If there's one key criticism to Westbrook's game, it's the 3-point shooting. He's often bad at it, and while the relentless pursuit of the demoralizing haymaker to his opponent is admirable, you can't afford to waste possessions by hoping Russ comes through on a shot he typically can't make. You live with the turnovers (most of them anyway) and you live with him being a wrecking ball going to the paint. You want him constantly putting that pressure on the defense to collapse because it works for the Thunder.
Westbrook set up teammates beautifully in this series, and even in the bad third quarter in which the Warriors took control in Game 7. The Thunder point guard set up his teammates for a lot of good looks. The ball movement was there. The shot-making wasn't. Couple that with the Warriors putting pressure on OKC with their hot shooting, and it was a recipe for disaster. But the overall process of Westbrook and his decision-making was a plus.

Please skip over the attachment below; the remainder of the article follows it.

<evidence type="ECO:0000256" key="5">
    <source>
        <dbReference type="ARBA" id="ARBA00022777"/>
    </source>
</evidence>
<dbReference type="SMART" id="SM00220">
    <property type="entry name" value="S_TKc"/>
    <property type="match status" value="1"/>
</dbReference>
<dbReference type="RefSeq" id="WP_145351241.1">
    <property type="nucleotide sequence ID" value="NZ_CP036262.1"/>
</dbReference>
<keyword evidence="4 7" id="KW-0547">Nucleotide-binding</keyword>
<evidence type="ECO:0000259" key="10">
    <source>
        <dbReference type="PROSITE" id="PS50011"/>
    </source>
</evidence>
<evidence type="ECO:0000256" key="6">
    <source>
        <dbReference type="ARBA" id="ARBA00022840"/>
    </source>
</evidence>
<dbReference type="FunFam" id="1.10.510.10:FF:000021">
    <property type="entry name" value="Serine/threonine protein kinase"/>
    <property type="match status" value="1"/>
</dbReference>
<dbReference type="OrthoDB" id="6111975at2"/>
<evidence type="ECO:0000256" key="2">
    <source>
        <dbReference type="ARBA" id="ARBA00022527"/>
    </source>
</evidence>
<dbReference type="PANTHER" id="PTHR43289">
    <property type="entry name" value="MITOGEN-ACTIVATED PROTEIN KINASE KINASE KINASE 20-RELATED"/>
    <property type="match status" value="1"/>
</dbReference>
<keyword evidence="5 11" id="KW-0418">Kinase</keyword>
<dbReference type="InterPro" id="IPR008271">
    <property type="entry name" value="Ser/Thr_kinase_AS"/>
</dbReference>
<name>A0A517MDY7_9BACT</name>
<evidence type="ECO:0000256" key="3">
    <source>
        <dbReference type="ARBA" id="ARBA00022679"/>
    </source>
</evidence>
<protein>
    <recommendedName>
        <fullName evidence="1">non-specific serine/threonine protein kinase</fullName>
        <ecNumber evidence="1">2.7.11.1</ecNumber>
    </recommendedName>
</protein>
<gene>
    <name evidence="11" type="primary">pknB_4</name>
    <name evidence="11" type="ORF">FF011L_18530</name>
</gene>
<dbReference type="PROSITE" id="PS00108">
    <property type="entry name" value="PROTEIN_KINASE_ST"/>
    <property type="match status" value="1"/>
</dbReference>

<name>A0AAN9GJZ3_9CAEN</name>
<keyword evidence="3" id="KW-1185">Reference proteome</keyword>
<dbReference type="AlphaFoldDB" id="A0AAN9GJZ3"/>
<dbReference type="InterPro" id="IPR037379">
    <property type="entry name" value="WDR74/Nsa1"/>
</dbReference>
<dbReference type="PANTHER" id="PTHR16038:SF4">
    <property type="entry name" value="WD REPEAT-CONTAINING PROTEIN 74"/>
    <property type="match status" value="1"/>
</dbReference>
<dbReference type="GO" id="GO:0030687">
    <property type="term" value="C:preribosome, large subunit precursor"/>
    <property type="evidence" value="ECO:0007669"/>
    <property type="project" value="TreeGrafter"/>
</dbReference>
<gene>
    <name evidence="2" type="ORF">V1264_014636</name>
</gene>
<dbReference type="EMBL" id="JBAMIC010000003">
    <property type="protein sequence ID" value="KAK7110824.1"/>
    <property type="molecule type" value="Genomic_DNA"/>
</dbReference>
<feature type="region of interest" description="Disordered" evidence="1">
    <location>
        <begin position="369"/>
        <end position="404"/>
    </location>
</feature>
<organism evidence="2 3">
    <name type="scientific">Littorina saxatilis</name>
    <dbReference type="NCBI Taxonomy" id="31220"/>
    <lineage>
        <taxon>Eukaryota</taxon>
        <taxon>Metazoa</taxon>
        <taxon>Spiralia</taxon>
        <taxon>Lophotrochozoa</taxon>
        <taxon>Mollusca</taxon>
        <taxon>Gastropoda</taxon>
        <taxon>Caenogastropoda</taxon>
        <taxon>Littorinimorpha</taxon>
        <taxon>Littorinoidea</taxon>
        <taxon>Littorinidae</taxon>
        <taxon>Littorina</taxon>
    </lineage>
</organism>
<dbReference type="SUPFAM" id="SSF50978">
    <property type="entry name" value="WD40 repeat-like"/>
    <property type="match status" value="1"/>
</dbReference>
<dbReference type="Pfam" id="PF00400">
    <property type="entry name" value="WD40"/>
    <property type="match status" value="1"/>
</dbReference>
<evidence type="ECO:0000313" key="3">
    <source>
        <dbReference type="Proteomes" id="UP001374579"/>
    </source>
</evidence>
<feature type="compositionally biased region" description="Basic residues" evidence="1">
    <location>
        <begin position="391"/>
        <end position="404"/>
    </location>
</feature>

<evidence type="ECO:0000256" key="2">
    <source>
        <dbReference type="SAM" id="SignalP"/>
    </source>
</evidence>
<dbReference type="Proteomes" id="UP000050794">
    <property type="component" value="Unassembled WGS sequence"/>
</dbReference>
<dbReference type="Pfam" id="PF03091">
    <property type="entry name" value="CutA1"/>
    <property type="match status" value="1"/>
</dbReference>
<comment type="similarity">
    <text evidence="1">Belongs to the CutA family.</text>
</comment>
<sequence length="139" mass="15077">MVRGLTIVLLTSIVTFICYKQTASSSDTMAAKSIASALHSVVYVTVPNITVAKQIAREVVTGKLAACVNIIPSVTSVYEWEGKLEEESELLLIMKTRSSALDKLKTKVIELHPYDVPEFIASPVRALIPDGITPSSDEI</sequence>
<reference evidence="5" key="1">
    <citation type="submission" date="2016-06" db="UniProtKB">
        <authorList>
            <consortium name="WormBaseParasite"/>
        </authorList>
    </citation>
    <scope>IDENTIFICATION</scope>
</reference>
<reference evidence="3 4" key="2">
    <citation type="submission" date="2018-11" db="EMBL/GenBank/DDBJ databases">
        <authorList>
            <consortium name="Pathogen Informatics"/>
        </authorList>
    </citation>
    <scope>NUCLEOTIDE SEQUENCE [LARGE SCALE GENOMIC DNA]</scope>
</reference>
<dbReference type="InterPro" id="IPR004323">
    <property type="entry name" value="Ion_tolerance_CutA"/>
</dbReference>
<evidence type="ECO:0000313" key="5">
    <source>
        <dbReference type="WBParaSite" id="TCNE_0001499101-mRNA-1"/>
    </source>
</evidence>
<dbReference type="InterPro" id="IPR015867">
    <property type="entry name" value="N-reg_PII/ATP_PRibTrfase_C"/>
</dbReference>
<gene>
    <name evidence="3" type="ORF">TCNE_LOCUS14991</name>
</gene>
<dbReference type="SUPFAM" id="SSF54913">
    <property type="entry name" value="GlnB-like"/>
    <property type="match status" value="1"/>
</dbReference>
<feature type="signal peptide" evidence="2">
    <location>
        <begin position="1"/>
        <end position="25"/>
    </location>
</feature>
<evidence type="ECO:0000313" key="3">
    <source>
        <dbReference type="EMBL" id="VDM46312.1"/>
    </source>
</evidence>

For the series, the Thunder needed him on the court at all times. They were a plus-1.5 points per 100 possessions when he was on the floor against the Warriors, and a minus-10.3 per 100 possessions with him on the bench. Maybe the man who claims to decide not to be tired should've made that decision more, but we can't treat him like a video game capable of eliminating fatigue in the game play settings just because he puts up video game stat lines.
Now Westbrook and his teammates have to wait. They have to await Durant's decision in free agency, although most people believe worst-case scenario for the Thunder this offseason is a short-term deal for Durant to capitalize on maximizing salary earnings in an ever-growing salary cap and keeping his options open to know what Westbrook will want to do in 2017 when he has his own free agency to explore. They also have to wait for next season as they wonder how they keep building on the leaps they made this postseason to challenge two of the best teams we've seen in NBA history.
And they have to wait for the games to begin. That's all Westbrook will care about as he tries to help his team get back to the conference finals next season, and advance to competing for a championship once again.